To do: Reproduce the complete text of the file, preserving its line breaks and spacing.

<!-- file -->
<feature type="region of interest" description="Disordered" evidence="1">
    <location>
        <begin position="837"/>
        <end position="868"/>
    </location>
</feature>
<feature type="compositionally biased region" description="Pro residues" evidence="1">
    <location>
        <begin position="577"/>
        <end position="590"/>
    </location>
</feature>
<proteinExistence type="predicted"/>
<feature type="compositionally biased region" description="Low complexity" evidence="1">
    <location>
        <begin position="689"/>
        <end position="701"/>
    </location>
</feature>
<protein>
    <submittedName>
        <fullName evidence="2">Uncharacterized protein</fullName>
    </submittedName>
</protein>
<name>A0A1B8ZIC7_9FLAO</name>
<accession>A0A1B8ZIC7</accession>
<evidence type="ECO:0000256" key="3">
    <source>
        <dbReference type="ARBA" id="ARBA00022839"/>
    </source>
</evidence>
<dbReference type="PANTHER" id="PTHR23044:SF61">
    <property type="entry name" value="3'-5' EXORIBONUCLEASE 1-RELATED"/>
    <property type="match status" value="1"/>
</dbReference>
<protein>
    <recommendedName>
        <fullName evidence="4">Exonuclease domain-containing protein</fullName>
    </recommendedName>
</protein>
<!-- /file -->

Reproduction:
<feature type="region of interest" description="Disordered" evidence="1">
    <location>
        <begin position="837"/>
        <end position="868"/>
    </location>
</feature>
<feature type="compositionally biased region" description="Pro residues" evidence="1">
    <location>
        <begin position="577"/>
        <end position="590"/>
    </location>
</feature>
<proteinExistence type="predicted"/>
<feature type="compositionally biased region" description="Low complexity" evidence="1">
    <location>
        <begin position="689"/>
        <end position="701"/>
    </location>
</feature>
<protein>
    <submittedName>
        <fullName evidence="2">Uncharacterized protein</fullName>
    </submittedName>
</protein>
<name>A0A1B8ZIC7_9FLAO</name>
<accession>A0A1B8ZIC7</accession>
<evidence type="ECO:0000256" key="3">
    <source>
        <dbReference type="ARBA" id="ARBA00022839"/>
    </source>
</evidence>
<dbReference type="PANTHER" id="PTHR23044:SF61">
    <property type="entry name" value="3'-5' EXORIBONUCLEASE 1-RELATED"/>
    <property type="match status" value="1"/>
</dbReference>
<protein>
    <recommendedName>
        <fullName evidence="4">Exonuclease domain-containing protein</fullName>
    </recommendedName>
</protein>